Rhode Island is the called the “Ocean State” but it also has a lot inland waterways and coastal salt ponds that are great for stand up paddleboarding. Rhode Island also has four very distinct seasons that help keep the paddleboarding experience fresh, giving you new stuff to look forward to year round. It’s also easy to visit many different places and try different types of paddleboarding in Rhode Island, like surf and open water, all in one day! Here’s a closer look at a few different areas of the state that offer great paddleboarding opportunities.
Open Water Paddleboarding
Open water access in Rhode Island can be had anywhere along the shores and banks of Narragansett Bay and the southern coastline. The best places for access can be beaches, state parks and boat launches. On the upper sections of the bay are numerous coves and islands that can be explored. Goddard Park in Warwick has a great beach to launch from that and one can paddle around Greenwhich Bay for hours and never lose sight of the beach. And just south of Goddard is Sandy Point where you can also launch right from the beach and head across the widest open section of the bay to Prudence and Patience Island. In between these islands you’ll find Coggeshall and Sheep Pen Coves, which are really nice spots to take a break and refuel.
Heading further south down the bay you’ll find Conanicut Island (home of Jamestown), which splits the bay at the mouth into two passages. You can put in at the URI Bay Campus beach to access the West Passage or go across the bridge to Jamestown and put in at Fort Wetherill State Park, Cove 1, to access the East Passage. Heading south from either one will lead to the Rhode Island Sound and the open ocean. Along the way there are stunning coast line features such as Beavertail Point, Bonnet Cliffs, and Mackerel Cove.
Stand Up Surfing
One of the most fun things you can do on a paddleboard is surf. And Rhode Island has a lot of great stand up surfing spots. Narragansett beach offers some easy access and it’s usually about $8/person from Memorial Day to Labor Day.
Other great spots to surf include Point Judith, Deep Hole in Matunuck, 1st and 2nd Beach in Newport, and Misquamicut Beach in Westerly. It’s strongly urged that if you are going to surf as a beginner it’s a good idea to take some lessons first and have a good understanding of surf etiquette and the nature of the water in the area you plan on going to. Safety first- as always.
Salt ponds are shallow bodies water that usually reside right behind beachheads. They are fed by the tides, rivers and streams. Some of the best flatwater paddleboarding can be had at these areas. Ninigret Pond is one of the most well known spots. It’s about 4 miles long and sits right behind Charlestown beach.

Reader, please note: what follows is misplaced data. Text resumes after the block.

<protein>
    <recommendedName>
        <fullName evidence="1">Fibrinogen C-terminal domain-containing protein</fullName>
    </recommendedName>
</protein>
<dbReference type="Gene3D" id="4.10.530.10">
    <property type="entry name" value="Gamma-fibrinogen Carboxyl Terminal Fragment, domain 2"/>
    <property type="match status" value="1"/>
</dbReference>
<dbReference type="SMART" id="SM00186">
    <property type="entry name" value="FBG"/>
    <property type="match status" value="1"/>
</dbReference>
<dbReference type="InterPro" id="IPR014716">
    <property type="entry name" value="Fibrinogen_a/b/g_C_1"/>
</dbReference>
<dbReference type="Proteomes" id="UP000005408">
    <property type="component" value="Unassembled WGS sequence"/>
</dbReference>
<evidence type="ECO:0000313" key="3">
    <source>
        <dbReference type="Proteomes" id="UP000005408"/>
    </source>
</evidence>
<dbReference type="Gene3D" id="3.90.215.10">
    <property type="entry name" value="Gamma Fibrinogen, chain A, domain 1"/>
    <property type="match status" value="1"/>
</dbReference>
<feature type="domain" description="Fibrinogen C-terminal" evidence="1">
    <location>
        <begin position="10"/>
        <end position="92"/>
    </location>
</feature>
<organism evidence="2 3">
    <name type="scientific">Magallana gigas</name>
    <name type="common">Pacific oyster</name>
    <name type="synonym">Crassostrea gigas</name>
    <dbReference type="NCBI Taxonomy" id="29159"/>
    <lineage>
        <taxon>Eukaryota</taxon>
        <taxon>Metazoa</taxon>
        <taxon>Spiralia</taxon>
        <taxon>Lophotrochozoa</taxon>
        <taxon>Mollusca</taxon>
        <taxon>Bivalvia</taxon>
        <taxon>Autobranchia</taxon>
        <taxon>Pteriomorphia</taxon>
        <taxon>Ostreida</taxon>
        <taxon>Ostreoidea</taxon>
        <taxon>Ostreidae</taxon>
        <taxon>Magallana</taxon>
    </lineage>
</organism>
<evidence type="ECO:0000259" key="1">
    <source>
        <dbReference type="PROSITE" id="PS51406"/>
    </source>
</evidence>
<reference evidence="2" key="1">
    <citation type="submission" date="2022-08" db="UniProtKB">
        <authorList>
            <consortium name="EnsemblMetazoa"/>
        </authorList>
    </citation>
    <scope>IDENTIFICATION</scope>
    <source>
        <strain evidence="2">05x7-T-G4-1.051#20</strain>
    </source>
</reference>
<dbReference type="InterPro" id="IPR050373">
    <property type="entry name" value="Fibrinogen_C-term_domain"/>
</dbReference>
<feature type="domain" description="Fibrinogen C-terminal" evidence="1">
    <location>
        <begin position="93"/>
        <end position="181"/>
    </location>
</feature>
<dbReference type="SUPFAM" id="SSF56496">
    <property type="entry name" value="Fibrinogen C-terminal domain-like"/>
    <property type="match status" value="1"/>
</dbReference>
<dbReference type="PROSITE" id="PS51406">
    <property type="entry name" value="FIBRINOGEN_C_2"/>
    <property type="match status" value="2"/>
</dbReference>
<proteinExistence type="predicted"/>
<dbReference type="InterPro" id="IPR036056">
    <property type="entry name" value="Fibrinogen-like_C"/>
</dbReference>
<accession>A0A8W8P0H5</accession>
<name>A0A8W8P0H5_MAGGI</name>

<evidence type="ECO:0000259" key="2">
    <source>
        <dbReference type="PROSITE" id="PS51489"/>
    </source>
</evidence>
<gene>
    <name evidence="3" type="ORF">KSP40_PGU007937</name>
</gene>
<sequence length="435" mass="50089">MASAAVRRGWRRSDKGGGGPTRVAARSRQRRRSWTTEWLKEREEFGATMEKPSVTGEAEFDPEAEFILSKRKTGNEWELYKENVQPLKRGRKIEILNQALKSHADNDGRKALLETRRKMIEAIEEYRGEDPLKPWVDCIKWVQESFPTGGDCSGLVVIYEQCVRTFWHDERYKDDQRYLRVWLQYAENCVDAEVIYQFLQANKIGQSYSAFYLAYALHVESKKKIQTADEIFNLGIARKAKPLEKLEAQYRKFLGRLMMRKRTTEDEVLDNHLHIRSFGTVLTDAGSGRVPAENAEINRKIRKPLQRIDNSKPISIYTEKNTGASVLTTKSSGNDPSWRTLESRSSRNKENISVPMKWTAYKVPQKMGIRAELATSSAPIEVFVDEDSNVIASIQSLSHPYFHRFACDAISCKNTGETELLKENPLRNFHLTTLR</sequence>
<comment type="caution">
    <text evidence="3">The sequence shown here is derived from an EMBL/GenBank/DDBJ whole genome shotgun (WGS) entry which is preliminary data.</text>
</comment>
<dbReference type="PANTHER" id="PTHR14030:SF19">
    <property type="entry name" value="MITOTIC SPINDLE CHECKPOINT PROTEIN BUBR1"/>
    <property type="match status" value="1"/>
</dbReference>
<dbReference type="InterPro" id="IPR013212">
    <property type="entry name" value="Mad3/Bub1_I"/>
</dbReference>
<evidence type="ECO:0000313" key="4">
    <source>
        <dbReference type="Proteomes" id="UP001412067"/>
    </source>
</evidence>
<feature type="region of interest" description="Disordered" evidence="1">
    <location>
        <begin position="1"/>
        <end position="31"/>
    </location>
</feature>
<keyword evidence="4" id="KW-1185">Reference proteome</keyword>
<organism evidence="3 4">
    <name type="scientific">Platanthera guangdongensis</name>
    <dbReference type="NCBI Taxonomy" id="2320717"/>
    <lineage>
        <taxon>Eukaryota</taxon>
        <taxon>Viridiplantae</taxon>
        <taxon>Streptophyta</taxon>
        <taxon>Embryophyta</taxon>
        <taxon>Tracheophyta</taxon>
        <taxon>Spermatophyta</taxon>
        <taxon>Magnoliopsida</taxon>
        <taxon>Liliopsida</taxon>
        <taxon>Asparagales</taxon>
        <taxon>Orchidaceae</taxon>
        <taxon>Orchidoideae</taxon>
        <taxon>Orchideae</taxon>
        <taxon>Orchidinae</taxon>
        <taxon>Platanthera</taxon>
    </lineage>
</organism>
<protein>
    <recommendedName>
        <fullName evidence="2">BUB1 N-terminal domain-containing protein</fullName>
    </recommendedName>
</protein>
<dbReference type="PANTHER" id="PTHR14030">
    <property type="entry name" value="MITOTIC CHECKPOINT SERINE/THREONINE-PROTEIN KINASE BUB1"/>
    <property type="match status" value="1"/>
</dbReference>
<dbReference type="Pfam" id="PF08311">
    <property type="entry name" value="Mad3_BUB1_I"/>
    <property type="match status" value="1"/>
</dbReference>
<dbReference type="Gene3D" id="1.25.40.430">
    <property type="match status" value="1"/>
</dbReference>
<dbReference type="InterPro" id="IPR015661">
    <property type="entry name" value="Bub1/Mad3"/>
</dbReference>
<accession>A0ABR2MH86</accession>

Another awesome salt pond is Point Judith Pond that is also about 4 miles long and has many islands and harbors. It also connects to Potter Pond that sits right behind Matunuck Beach. Good access points for Point Judith Pond are at Route 1 in Narragansett for starting at the north end or at the boat launch in Gallilee for entering the south end. Salt ponds are great places for touring and checking out native wildlife although in the summer they can get quite busy with boat traffic during the weekends.
Other awesome salt ponds to paddleboard on include Westerly’s Winnapaug and Quonochotaug Ponds. It’s also a good idea to check tides, at low tide there might not be enough water to get through certain sections of any given pond.
Tidal rivers in Rhode Island are a lot of fun to paddleboard. Some of the more prominent ones include the Potowomut River, Providence River, Narrow River and the Sakonnet River. The Sakonnet River is easily accessed from Third Beach in Newport and offers a long paddle up towards Tiverton. The current and wind can be quite strong so take it easy when first exploring this area.
Narrow River leads out to Narragansett Beach and starts in Saunderstown (North Kingston). It is another long river with quite a number of boat launches and some harbors. It’s a great place to see a lot of wild life but can also get crowded with boat traffic in the summer especially down towards the Narrow River Bridge and the Narragansett Beach. Again, the current, especially out towards Narragansett Beach can be so strong it will sweep you backwards if you’re not a strong paddleboarder- so do your homework before you go.
Potowomut River runs inland from Narragansett Bay and on the south side of Goddard Park. You can easily access it from Sandy Point beach if you paddle south for a short distance you will find yourself at the mouth of the river. It’s not as long as Narrow River or the Sakonnet but it is quiet and offers a very peaceful and scenic experience.
There are a lot more great places along the coast to paddleboard in Rhode Island and we’ll be getting into those as the summer goes on. We’ll also be posting on our inland adventures including lakes large and small, and rivers, now that we have some awesome inflatable stand up paddleboards. So stay tuned!